How to Build a Union from Scratch: It Could Start with Just an Address.

Categories: The Insider, Organizing

Ever wonder how a new AFGE local comes to be?  

What AFGE just did in Oahu, Hawaii, gives us a glimpse into a challenging, labor-intensive yet profoundly rewarding effort to bring workers’ rights to the masses.  

Our new local in Oahu, Local 1239, has recently been chartered to represent Registered Nurses at the Tripler Army Medical Center.  

It started out in November 2017 when AFGE sent a team to do research on the medical center and find out if employees there were interested in forming a union. AFGE had nothing except an address of the facility.  

A few months later, in March 2018, AFGE sent National Organizer Jorge Perez there. They went to the facility for the first time – only to find that they needed access to even pass the gate guards.  

From their research, they knew the Department of Veterans Affairs was at the facility, so they told them they were there for the VA. Obtaining a pass was easy after that. 

Once inside, they began to map out the entire hospital. They looked for employees’ names on bulletin boards and any lists they could find.  

Striking up a conversation 

The team hung out in the cafeteria and food court to talk to employees. Their first supporters were a chiropractor and a social worker. But it wasn’t until they spoke to a registered nurse from the inpatient pediatrics unit that they made real inroads.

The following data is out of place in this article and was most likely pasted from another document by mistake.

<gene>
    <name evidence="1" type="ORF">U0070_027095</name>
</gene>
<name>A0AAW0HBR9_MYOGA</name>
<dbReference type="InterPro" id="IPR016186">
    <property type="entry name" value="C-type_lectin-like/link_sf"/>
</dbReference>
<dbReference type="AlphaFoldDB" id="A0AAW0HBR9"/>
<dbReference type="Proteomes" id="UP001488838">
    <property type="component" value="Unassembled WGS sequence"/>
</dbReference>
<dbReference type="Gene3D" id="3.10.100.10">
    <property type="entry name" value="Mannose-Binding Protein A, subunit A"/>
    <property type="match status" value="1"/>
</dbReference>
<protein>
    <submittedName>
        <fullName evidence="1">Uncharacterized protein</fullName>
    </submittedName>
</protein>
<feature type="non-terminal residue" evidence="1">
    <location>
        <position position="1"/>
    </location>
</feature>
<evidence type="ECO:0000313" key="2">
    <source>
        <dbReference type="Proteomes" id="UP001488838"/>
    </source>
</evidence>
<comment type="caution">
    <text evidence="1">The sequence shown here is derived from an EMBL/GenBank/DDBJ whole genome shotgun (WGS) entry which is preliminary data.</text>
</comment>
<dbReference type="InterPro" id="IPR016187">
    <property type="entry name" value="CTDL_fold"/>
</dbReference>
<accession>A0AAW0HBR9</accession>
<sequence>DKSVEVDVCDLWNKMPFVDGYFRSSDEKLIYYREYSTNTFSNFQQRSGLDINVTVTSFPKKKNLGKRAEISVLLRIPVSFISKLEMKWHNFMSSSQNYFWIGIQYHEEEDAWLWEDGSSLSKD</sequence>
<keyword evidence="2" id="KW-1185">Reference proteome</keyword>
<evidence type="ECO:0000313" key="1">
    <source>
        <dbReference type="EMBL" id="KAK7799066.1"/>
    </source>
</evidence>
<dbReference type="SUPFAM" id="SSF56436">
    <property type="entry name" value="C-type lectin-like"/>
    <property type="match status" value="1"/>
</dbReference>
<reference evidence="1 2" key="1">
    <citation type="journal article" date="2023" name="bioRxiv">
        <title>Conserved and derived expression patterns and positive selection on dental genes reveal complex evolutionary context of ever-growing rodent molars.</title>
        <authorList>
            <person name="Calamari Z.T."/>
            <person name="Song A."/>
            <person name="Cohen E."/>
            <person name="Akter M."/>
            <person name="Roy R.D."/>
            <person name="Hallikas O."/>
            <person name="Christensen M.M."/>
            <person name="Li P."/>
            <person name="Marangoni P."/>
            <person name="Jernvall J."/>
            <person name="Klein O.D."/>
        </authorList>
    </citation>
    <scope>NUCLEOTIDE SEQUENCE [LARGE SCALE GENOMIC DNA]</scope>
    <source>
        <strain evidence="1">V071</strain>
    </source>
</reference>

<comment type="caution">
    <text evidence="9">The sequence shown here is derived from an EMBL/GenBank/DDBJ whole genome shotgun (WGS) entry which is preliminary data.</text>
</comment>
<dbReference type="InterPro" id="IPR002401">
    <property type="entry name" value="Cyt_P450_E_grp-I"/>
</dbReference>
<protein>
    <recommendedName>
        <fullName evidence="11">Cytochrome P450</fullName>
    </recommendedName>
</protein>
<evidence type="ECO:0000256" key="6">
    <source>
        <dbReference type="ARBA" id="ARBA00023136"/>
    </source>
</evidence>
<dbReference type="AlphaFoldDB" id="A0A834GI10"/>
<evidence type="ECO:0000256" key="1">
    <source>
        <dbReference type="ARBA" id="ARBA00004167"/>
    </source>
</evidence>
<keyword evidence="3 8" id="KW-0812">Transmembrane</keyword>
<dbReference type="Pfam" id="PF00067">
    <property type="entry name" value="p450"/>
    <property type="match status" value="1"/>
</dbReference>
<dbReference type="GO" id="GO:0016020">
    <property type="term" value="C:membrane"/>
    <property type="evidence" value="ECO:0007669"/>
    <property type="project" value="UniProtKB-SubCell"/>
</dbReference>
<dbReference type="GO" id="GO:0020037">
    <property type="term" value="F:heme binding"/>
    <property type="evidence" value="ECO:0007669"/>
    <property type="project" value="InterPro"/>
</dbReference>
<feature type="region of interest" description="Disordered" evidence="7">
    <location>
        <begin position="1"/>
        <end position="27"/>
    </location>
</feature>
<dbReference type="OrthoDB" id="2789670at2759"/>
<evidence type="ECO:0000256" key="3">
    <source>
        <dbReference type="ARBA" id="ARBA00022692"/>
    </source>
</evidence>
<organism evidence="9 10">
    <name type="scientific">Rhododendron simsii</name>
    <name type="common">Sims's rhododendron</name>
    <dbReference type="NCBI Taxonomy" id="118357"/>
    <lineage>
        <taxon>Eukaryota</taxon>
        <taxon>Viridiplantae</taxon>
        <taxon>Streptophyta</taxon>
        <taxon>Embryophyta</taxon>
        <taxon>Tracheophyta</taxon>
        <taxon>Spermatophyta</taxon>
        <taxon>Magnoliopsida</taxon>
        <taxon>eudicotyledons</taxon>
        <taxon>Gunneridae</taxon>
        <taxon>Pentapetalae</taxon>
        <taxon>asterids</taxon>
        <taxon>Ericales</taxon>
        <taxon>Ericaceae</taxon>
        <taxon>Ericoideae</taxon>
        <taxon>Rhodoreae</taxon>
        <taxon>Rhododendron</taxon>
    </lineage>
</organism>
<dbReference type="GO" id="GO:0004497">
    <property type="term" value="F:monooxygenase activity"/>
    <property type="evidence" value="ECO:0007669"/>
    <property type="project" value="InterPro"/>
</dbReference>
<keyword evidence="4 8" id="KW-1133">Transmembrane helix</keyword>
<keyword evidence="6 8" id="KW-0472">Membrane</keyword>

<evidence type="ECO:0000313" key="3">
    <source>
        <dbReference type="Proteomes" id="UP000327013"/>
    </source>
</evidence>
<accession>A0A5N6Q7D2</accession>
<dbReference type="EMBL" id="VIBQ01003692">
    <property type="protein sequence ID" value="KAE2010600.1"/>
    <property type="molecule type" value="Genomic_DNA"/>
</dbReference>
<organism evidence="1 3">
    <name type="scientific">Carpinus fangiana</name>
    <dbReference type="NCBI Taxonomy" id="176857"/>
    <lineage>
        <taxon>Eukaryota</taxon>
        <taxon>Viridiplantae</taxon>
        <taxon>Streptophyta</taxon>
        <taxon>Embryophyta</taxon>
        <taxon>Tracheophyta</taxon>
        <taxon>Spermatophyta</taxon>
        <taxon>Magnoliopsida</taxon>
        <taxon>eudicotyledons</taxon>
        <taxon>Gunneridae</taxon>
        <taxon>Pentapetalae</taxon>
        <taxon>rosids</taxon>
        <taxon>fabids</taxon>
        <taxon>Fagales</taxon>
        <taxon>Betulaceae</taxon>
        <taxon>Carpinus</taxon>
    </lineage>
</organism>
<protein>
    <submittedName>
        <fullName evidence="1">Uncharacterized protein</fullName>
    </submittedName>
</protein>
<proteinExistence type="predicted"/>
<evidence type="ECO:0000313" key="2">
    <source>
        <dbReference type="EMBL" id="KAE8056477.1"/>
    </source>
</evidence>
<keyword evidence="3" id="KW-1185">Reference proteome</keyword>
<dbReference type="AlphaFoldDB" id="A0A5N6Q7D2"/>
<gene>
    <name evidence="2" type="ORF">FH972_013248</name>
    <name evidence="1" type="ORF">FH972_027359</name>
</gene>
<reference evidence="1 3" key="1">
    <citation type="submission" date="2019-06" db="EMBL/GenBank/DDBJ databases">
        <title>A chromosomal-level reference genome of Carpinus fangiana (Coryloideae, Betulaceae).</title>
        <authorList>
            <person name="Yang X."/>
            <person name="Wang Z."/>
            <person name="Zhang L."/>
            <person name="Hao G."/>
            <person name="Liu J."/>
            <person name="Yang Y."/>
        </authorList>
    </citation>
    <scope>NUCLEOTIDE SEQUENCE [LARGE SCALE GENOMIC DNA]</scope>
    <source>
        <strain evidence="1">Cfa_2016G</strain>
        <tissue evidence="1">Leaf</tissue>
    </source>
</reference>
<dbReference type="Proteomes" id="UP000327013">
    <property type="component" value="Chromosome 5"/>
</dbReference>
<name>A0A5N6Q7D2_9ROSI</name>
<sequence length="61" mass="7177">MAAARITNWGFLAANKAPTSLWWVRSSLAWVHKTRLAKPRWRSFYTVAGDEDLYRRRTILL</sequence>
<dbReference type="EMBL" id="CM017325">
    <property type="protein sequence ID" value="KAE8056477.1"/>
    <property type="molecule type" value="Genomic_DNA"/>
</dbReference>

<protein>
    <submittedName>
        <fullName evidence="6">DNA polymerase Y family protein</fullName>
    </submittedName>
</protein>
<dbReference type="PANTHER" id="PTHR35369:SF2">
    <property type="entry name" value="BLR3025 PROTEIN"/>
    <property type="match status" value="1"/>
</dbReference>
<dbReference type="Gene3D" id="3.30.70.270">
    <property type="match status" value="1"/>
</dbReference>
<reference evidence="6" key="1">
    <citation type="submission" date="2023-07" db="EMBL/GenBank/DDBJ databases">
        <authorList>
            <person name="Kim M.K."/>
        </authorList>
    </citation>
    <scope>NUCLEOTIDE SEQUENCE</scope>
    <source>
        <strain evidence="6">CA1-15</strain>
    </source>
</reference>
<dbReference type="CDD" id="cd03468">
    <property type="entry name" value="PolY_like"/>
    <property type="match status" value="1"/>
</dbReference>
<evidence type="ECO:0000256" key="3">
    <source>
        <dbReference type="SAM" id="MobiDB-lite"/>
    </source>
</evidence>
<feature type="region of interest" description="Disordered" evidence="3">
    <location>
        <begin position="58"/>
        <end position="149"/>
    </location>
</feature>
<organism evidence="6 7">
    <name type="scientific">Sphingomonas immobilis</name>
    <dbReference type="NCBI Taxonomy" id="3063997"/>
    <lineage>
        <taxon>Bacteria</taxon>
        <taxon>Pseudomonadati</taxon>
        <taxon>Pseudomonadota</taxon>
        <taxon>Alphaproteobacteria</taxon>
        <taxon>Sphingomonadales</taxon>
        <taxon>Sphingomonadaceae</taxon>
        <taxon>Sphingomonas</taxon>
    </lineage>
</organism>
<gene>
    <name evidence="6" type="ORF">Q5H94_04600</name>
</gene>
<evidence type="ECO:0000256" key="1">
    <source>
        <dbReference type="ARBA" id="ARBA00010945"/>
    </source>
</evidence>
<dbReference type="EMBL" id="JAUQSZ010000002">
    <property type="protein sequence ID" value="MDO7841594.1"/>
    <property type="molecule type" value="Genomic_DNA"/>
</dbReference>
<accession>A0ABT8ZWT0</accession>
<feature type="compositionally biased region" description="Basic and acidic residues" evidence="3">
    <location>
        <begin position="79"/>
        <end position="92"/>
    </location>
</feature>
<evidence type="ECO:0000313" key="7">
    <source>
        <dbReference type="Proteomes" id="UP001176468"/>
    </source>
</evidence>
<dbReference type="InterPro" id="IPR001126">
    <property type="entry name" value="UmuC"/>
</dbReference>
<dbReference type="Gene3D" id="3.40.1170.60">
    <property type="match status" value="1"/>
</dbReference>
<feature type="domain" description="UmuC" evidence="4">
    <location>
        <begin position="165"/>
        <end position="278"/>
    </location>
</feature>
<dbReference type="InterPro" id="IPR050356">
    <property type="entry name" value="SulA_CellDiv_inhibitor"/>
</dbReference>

The RN got excited that they were there. She went back and began to bring other RNs she knew to speak to us. These conversations were invaluable. We got more information about the hospital and how things worked there. 

But then there was another bump in the road – that RN quit the Army hospital and went to work for the VA. We had to build from the contacts we gathered through the RN’s assistance. 

During those conversations, we were told about the Desmond T. Doss Medical Clinic at the Schofield Barracks Army Base, so the union added that facility to our campaign. Our plans have always been to organize the entire professional unit, but at the time the RN support took off, so we went with it.  

The Army’s attempt to shoot down our plan 

As soon as the Army learned our union had been talking to people, they immediately tried to undermine us. 

They told the machinist union that had been representing non-professional workers there that our union was actively talking to their members in an attempt to raid their represented unit. But AFGE was clear that we were NOT there for these employees since they had already been represented. 

Filing our first FLRA election petition  

In February 2019, we conducted a complete campaign review and determined that we had reached enough support to file for a union election with the Federal Labor Relations Authority (FLRA).